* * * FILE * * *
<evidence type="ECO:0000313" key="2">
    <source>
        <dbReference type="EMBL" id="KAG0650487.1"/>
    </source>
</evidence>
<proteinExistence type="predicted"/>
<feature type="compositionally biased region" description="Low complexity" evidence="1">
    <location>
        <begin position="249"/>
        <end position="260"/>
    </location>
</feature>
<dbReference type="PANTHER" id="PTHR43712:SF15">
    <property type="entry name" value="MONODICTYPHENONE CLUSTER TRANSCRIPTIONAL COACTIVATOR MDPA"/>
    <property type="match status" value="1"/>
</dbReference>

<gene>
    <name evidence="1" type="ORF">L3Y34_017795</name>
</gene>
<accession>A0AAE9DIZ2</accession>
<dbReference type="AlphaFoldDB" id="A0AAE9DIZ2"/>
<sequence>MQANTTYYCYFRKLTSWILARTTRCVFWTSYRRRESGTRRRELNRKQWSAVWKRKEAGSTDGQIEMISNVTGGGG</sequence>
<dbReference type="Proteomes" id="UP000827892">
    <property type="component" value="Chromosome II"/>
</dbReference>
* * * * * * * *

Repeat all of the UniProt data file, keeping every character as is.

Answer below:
<evidence type="ECO:0000313" key="2">
    <source>
        <dbReference type="EMBL" id="KAG0650487.1"/>
    </source>
</evidence>
<proteinExistence type="predicted"/>
<feature type="compositionally biased region" description="Low complexity" evidence="1">
    <location>
        <begin position="249"/>
        <end position="260"/>
    </location>
</feature>
<dbReference type="PANTHER" id="PTHR43712:SF15">
    <property type="entry name" value="MONODICTYPHENONE CLUSTER TRANSCRIPTIONAL COACTIVATOR MDPA"/>
    <property type="match status" value="1"/>
</dbReference>

<gene>
    <name evidence="1" type="ORF">L3Y34_017795</name>
</gene>
<accession>A0AAE9DIZ2</accession>
<dbReference type="AlphaFoldDB" id="A0AAE9DIZ2"/>
<sequence>MQANTTYYCYFRKLTSWILARTTRCVFWTSYRRRESGTRRRELNRKQWSAVWKRKEAGSTDGQIEMISNVTGGGG</sequence>
<dbReference type="Proteomes" id="UP000827892">
    <property type="component" value="Chromosome II"/>
</dbReference>